The paradox of retro-aspiration

Retro-aspiration: wanting to grow into something you once were

A trove of art
A flotsam of dozens of crude little clay figures, my seven-year-old’s production from arts and crafts play, engulfed the Kleenex box (whose sole purpose is to provide repositories for snot or dabs for tears).

In a few short days, he effortlessly molded almost a hundred different shapes—some his version of things that already exist, like a Rubix cube, dragons from his favourite show, a selection of balls, a Beyblade, and symbols of the Illuminati (don’t ask because I don’t know). Others are entirely his invention: different dragons, marine, reptilian, mammalian, and molluscan creatures, and strange foods.

The grown-up aboard
I noticed his prolific production while I struggled to fill out a list of things to write about. His work struck me for its ease—every notion worthwhile and unhesitatingly executed. In admiring how freely he could create, I realized I was retro-aspiring to the river of boundless, unselfconscious possibility. I wanted to move forward to the past.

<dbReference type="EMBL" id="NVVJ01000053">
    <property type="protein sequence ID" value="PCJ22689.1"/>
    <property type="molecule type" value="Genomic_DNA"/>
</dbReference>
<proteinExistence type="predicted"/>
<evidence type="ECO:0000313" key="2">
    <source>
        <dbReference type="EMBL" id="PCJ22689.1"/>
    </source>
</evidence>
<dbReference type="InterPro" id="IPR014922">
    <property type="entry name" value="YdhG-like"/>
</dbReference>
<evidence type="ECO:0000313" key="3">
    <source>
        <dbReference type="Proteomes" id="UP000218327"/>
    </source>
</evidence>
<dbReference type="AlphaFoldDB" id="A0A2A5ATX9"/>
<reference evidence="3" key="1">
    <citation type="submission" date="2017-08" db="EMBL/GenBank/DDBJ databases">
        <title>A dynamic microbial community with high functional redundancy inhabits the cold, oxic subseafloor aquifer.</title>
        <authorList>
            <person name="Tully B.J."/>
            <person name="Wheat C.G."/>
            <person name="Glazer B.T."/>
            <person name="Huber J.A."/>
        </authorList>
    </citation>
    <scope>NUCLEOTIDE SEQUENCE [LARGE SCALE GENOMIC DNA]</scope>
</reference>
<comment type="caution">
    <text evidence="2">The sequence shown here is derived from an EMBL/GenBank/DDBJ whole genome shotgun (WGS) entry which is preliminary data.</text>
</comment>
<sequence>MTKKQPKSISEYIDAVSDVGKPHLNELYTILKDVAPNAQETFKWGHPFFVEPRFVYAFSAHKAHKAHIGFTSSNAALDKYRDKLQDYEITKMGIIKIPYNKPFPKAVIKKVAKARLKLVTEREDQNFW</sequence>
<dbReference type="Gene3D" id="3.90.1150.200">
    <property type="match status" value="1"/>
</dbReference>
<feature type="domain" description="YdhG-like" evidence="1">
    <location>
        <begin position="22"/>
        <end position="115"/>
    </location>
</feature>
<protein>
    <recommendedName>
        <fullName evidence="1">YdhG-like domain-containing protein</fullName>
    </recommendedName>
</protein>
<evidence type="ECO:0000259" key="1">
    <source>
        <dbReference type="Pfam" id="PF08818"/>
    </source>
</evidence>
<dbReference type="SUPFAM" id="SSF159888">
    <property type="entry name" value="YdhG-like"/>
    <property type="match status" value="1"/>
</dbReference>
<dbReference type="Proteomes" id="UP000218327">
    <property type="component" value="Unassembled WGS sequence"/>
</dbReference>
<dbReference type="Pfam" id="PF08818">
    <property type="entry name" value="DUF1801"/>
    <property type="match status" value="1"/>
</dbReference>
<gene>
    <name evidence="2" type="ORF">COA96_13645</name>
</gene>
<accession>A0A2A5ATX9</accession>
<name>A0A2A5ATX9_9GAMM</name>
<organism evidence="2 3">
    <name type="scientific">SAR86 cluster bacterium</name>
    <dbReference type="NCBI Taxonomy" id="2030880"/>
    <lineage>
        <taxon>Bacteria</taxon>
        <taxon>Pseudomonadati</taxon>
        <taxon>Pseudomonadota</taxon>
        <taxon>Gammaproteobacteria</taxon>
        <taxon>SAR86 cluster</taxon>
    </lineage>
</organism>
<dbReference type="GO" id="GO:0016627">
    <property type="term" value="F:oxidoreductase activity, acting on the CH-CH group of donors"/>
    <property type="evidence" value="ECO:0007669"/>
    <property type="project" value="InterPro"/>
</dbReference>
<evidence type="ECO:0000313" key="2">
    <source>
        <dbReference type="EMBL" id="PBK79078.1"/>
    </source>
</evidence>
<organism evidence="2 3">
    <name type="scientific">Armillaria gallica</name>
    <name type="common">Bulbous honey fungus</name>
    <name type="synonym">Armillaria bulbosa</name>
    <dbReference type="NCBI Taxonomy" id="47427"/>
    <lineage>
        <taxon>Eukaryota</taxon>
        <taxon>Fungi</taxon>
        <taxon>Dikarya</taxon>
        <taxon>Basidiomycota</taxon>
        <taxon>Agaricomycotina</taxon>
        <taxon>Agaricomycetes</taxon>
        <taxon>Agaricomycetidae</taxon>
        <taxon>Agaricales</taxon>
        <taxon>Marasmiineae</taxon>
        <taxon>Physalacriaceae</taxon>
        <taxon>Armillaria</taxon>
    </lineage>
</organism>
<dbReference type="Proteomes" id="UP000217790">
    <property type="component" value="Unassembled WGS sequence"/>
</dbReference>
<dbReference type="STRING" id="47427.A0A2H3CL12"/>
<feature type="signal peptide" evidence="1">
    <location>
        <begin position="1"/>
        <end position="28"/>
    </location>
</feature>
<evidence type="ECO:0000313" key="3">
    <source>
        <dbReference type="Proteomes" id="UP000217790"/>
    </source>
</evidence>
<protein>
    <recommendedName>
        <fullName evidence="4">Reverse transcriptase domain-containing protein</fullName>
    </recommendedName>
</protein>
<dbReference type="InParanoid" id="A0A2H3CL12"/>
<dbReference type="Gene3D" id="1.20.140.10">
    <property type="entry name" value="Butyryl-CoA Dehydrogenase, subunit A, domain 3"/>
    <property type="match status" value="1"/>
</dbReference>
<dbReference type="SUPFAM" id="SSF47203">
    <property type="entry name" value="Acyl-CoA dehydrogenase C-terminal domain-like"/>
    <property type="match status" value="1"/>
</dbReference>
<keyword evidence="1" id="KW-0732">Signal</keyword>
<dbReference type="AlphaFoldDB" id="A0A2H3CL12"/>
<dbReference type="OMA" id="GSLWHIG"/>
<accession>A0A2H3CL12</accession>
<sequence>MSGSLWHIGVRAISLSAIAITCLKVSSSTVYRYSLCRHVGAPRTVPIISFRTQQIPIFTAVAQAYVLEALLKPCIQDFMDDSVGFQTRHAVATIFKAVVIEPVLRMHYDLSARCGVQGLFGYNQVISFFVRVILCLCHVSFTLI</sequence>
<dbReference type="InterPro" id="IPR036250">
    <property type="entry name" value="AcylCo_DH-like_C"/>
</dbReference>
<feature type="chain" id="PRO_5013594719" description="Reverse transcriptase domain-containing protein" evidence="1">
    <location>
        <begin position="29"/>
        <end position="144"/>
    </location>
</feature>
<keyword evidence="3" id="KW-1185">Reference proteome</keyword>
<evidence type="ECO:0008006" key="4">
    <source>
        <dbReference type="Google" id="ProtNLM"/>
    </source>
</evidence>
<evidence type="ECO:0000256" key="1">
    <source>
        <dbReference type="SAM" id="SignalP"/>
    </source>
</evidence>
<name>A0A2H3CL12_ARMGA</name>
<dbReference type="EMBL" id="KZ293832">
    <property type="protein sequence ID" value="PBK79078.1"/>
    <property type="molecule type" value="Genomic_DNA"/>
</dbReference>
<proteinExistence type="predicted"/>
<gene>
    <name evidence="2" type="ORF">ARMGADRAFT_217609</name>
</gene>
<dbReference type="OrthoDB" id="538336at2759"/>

As we grow up, we necessarily take on the cargo of responsibility. Now busy with paid work to deliver others’ visions, my own ideas often get caught in the banks or whisked ahead in the current. When the muse calls, my hands are usually otherwise occupied, or a pen and paper, a phone, my memory, discipline, or energy are absent.

No mariner’s lament
At the same time, let’s not confuse retro-aspiring with the dead zone of wistful reminiscence or the salty tears of regret that serve only vanity. Retro-aspiring isn’t pining for an irretrievable past, like swashbuckling high school glory days or teenage taut skin. It’s rather to motivate us to find some piece of freedom we lost along the way, to shed a weight we’ve loaded and carried through our progressing adulthood, then speed freely ahead with the wisdom we gleaned along the way.

Perhaps it’s a matter of “use it or lose it”. Our creativity may not actually sink; it is there but obscured by deeper water or louder rapids. It’s a matter of listening and forming habits to hook those ideas as they come. Disciplined, successful writers surely follow some method to record then explore their thoughts. And I’ll bet the better you get at staying with them, the more you see.

The opportunities are everywhere and endless. Even the Kleenex box has a flower.

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